The issue is no longer east Yerushalayim. Now we are talking about the heart of the capital.
The shooting of Yehuda Glick occurred a mere 300 yards from the prime minister’s residence, less than half a mile from the president’s residence, one minute from the King David Hotel, and two minutes from the hotel and tourism center of the city.
In recent weeks, senior government officials and those outside it have rushed to accuse Israeli Prime Minister Binyamin Netanyahu for letting Yerushalayim go to ruin. The worst came this week, after the assassination attempt on Yehuda Glick.
This was the most egregious example yet that the security forces have lost control of the city. The attack this time targeted not a rail station or a cemetery, but a public figure in the Jewish community. If any proof was needed that those responsible for public security should step down and let someone else take over, this was it.
In what other country in the world would the minister for public security remain in his post after months of rioting and rampage in the nation’s capital? Within days of an unauthorized visitor gaining entry to the White House, the head of security was dismissed, whereas in Yerushalayim, they retain their jobs, making promises, manufacturing excuses, even as anarchy swallows up the citizenry. The time for discussion has passed. It is incumbent now upon Netanyahu to put new people in place who will make the determined effort necessary to restore order.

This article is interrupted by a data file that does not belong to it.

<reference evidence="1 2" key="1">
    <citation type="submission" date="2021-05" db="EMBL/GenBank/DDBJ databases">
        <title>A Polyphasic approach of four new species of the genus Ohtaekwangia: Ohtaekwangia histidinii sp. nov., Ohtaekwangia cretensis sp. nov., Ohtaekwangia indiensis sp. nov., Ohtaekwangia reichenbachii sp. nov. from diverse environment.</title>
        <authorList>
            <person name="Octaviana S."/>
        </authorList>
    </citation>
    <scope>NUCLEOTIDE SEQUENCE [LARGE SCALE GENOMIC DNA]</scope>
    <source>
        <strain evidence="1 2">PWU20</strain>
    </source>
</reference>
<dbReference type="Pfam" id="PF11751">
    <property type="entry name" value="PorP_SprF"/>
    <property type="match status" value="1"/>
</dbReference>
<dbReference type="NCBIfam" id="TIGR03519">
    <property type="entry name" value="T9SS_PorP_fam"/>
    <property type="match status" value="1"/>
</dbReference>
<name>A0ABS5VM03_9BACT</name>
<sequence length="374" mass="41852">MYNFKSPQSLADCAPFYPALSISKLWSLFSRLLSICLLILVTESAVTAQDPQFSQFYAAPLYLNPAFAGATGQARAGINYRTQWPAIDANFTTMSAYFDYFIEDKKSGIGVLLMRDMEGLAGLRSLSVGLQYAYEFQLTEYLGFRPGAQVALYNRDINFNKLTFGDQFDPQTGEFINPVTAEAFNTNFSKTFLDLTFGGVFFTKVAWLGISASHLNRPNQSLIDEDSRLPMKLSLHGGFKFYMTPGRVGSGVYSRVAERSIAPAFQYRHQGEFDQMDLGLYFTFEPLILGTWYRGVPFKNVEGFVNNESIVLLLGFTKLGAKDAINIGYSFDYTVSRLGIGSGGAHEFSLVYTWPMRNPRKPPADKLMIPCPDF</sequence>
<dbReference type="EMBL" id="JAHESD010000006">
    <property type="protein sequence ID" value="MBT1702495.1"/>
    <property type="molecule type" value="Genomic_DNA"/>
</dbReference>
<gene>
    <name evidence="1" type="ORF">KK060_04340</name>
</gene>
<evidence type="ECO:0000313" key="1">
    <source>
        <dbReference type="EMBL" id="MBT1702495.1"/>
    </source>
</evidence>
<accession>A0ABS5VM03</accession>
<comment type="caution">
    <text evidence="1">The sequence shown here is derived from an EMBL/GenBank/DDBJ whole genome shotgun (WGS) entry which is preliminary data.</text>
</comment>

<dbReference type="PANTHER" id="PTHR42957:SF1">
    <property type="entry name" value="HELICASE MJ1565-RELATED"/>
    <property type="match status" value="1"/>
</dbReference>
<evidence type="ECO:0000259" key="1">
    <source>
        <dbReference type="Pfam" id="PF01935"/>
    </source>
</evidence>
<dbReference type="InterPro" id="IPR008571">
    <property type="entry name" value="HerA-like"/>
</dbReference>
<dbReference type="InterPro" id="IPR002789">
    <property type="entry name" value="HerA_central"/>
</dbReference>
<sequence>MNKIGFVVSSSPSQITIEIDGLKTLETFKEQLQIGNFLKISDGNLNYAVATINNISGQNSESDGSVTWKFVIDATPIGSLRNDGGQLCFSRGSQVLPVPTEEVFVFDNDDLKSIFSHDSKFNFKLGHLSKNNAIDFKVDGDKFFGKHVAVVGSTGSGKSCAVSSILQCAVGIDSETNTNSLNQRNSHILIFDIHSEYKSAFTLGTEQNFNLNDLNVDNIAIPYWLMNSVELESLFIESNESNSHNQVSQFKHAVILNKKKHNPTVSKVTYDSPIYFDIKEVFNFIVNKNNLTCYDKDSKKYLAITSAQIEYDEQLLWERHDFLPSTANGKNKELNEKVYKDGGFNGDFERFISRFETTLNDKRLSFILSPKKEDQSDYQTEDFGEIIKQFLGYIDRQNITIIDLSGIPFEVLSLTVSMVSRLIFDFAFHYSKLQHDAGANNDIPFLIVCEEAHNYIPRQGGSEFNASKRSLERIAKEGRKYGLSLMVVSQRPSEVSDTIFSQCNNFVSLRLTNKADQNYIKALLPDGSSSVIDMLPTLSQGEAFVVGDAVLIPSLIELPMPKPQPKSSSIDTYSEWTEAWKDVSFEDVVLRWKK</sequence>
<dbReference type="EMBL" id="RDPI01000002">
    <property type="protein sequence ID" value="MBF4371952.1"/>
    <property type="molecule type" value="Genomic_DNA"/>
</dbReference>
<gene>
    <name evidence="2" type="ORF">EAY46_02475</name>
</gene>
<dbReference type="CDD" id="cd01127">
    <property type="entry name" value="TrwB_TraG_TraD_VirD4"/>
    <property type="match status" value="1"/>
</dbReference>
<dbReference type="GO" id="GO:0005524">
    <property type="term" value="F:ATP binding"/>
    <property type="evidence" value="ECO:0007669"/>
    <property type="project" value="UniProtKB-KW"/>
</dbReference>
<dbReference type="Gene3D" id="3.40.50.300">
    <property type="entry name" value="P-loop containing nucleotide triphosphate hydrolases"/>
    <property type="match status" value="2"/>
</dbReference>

Yehuda Glick’s assailant, Mu’taz Hejazi, like 80 percent of the terrorists staging attacks in the country, in Yerushalayim in particular, have been perpetrated by Palestinians working in the city, for Jews. The kidnappers and murderers of the three Israeli teenagers in June bought the kippahs they had on their heads in the Yerushalayim neighborhood where they were employed. That’s where they got the sifrei kodesh which they put on the dashboard to make it look like they were Jews.
It was the same with Moataz Hejazi, who arrived at his workplace, a cafeteria in the Begin Center, with a concealed pistol. He wasn’t checked at the entrance because he was known to the security guards as an employee.
Nor did they bother to check into his past. Had they done so, they would have identified him right off as a dangerous terrorist. Hejazi had sat in an Israeli prison for six years for major acts of arson in the Yerushalayim Forest and elsewhere, and was classified as a dangerous prisoner, after he had tried to stab prison guards on at least two occasions.
Had he wanted to, Yehuda Glick’s assailant could have shot at the five members of Knesset who were also in attendance at the Begin Center on Wednesday night. Instead, he chose to aim his weapon at Yehuda Glick, who had become a symbol of Muslim.
In the final analysis, this is a struggle for sovereignty. The Arabs view themselves as having sovereignty in the capital, and the Israelis pretend that they do.
The addition of 1,000 Border Police and the launch of surveillance balloons are not the answer. They did not — and would not — prevent Wednesday night’s shooting. The government has to change its entire approach to the problem.
The conduct of the police in this case is unforgivable. Glick had complained repeatedly of death threats, which could be seen posted online by Arab terrorists. Yet the police failed to take the justified fears of one of its citizens seriously. They did nothing to protect him.
Three weeks ago, Yerushalayim mayor Nir Barkat sent a letter to Minister of Public Security Yitzchak Aharonowitch, in which he complained that the police were “not taking serious steps to strengthen security and restore order in the capital…”
What was Aharonowitch’s response? He brushed off Barkat’s appeal for help as “politically motivated.”
What is the answer? What can be done? The Israeli police have in the past closed off Har Habayis to the Arab and Jewish population altogether. They did so once for a full three years, and the tensions gradually disappeared, as the pretext for violence was sealed off. The same solution would work in the current situation.
But that takes firm decision-making…